The last two AA meetings I have attended have had emotional sobriety as the topic. Have I been emotionally sober is the question I ask myself. With the feedback from Jade and Jodie in this blog, my blog posts dealing with how I have made myself a victim on the sexual relationship front have shown me that victimhood there doesn’t contribute to my emotional sobriety. Victimhood feeds into the concept of low self-esteem, which was a major contributor to my drinking. Low self-esteem does not contribute to emotional sobriety.
Today’s meeting was a chance to see my friend Fred, who recently lost his wife to Huntington’s Disease (what killed Woody Guthrie). It’s a slow death like ALS. We talked, reconnected. All in all, a great day.
Right now it’s raining. J has a cold, so chicken soup is cooking.
Life is good.
Emotional sobriety? That’s a new concept for me. I have to think about that one. There is something to be said for monitoring that. It’s probably a good precursor for an actual relapse. I’m going to think about this is regards to myself but thanks for putting it in my radar. Important topic and I think you looking at how that affects you will prove beneficial. Right?
Yes. The alcoholic patterns of thinking and responding to the World have to change. That is what the 12 Steps of Recovery are about.
I think they are just like any addictive pattern of thinking. Good for everyone really, especially those of us with issues. I have always liked the 12 step process.
Yeah. The Steps work.
Some a ha moments i’ve had regarding sexuality via academia: being sexually rejected is the biggest fear of most people and the leading reason why married people go without, there is no way to reject someone sexually without rejecting the whole person, and in a marriage if one person has a sexual need/issue/whatever BOTH people have a problem to deal with together. Sex is a good indicator of many other things in a relationship. Don’t discount other forms of intimacy. One of the things that saved Master and me is we nearly always have a high degree of playfulness and silliness and that is highly intimate. i don’t think, btw, that you could have possibly ‘made yourself a victim.’ Maybe, possibly, you became one. i don’t know. But you damn sure didn’t create this by yourself. Don’t carry all that weight, okay?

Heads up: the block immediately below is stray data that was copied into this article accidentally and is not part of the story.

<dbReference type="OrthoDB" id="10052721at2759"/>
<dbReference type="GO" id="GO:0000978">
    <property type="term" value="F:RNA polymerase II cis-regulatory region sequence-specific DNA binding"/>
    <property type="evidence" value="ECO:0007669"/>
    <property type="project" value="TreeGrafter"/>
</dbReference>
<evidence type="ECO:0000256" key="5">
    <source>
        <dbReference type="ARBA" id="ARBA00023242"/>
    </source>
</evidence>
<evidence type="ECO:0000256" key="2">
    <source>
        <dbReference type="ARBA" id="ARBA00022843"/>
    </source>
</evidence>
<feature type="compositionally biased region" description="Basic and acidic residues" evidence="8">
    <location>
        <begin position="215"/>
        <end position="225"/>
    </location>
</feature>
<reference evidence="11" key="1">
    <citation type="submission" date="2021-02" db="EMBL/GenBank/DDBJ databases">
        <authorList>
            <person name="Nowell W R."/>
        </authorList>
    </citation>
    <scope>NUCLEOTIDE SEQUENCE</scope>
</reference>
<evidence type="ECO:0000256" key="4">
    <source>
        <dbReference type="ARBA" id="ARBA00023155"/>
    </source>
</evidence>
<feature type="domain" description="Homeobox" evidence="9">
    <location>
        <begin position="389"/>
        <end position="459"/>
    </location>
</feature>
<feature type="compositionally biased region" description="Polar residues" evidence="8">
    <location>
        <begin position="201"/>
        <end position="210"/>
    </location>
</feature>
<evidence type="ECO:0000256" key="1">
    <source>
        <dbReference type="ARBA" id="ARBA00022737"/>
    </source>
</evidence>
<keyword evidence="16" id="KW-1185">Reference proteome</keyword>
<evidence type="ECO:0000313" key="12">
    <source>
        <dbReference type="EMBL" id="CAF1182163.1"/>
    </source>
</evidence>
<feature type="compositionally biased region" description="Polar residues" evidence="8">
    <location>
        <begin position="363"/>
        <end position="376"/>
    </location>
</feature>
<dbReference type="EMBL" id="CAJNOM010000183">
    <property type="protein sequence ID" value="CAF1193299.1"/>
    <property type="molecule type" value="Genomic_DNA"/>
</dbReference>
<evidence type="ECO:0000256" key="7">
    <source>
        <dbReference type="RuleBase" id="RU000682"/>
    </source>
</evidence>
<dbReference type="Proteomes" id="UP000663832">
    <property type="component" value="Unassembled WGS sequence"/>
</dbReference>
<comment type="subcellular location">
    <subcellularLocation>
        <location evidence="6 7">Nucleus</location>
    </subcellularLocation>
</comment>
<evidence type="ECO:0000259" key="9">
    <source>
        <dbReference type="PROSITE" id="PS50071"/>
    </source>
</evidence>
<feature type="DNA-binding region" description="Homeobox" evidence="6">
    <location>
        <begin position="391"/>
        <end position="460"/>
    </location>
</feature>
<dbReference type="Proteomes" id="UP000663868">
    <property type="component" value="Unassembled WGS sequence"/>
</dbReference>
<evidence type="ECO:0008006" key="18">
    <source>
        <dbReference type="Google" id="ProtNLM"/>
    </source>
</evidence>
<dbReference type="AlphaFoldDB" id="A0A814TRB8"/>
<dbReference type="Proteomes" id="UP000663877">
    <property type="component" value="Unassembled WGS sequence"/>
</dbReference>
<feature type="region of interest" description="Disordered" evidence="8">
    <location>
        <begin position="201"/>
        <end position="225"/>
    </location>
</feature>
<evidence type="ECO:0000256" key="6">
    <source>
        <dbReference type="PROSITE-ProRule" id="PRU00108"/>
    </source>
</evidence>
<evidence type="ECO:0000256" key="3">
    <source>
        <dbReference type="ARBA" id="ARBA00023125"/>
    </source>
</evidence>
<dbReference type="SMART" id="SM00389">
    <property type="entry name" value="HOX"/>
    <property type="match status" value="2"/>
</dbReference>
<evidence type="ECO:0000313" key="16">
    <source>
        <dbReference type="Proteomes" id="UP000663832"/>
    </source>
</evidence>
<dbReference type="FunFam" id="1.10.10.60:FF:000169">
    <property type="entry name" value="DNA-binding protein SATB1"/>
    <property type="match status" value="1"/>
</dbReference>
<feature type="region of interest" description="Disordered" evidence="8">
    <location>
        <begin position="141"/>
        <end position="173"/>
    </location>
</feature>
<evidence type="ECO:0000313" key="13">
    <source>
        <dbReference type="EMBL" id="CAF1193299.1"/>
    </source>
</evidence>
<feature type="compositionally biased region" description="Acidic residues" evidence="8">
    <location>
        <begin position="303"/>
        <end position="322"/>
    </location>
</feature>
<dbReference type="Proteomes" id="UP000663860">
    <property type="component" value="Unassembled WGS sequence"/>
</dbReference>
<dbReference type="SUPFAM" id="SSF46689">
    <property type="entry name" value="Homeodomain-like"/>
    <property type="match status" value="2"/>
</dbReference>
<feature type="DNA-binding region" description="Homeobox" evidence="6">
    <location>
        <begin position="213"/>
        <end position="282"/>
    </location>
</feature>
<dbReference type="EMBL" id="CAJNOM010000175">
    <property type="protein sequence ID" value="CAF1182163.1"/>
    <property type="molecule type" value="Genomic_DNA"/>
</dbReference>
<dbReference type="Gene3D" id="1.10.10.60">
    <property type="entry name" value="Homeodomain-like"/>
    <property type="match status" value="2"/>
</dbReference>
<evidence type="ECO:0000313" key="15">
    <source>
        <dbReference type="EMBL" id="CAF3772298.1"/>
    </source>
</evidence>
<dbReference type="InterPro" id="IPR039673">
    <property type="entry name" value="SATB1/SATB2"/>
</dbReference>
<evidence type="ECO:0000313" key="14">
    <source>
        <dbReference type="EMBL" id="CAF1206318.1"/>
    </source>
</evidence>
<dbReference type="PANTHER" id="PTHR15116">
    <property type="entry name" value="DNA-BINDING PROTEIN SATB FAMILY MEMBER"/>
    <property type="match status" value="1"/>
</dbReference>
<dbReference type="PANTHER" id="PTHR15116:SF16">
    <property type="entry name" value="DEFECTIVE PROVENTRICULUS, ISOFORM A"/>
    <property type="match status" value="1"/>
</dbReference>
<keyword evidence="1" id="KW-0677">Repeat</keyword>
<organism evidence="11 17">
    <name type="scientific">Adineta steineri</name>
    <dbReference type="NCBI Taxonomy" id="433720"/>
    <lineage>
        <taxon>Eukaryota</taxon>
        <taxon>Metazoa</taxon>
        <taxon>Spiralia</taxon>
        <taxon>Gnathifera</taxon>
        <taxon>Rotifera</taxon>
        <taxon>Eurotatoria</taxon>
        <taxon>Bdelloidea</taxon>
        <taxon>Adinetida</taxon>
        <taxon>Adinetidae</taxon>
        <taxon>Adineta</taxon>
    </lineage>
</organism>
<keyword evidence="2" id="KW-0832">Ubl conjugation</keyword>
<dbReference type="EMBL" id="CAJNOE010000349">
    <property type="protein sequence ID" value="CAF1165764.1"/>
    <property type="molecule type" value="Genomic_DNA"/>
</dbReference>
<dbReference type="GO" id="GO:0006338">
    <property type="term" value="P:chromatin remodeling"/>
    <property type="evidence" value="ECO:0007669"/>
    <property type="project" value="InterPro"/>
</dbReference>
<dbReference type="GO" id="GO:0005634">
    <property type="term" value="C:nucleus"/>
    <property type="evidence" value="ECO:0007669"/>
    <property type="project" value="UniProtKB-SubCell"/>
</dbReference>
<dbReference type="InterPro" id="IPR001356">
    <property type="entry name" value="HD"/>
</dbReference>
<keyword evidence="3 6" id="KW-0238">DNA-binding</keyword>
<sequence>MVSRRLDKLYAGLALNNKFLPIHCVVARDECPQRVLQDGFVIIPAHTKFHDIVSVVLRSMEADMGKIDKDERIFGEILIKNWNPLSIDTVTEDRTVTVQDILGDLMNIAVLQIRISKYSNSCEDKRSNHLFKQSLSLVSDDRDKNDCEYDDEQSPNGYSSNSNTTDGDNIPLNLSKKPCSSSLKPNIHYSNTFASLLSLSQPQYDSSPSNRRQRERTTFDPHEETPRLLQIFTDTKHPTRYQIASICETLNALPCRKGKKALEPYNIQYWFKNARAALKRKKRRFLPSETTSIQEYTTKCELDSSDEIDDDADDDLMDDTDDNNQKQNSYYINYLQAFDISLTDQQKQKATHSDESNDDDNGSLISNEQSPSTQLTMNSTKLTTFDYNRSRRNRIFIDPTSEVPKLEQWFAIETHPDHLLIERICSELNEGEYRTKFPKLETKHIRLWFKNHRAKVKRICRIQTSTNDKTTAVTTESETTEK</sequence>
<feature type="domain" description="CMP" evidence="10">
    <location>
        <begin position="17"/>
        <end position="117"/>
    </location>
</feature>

OK. The rejection fear runs deep for me. Birth order issues loom large. I am the second child and son, always wondering if I was good enough. Lots of stuff is to get to the core of.
someone should have loved that little boy inside of you so hard that you know you are by now. really. Ask your sons. That is your legacy, David. ❤
Maybe “victim” isn’t quite the right word. It is easy for me to think I don’t deserve the love I need.
you do. you are worthy of love as your birthright.
Succulent Savage said:
David, I wouldn’t use the term victim, either. ♥ It’s easy to get stuck in a pattern of sadness and being stuck when things hurt and feel overwhelming. It inevitably leads to self-pity, at least in my case. I’m glad to hear you’ve reconnected with a good friend!!! Perhaps it’s time to do a full 4th step on your marriage? Have you done one as of late? One of the beautiful things I got from my last sponsor was learning that even though I played a part in some things, the issue wasn’t solely mine… and in some cases, I didn’t actual have a part aside from carrying the pain and resentment. Jade put it nicely that the issues in your marriage came about by both of you failing to communicate and both of you have to work on it in order to resolve the problems. Peace to you, Dear Friend! ♥
I feel like Jade already said so many right things, I want to echo her. “Victimhood” is complex, and you may have gotten stuck there, but you didn’t choose it or do it to yourself. There is so much in your post to think about that – it has stirred so much for me that I can’t even sort it out. Thanks for sharing this.
I try to make my posts relevant to a lot of readers. The “victimhood” feedback has been valuable.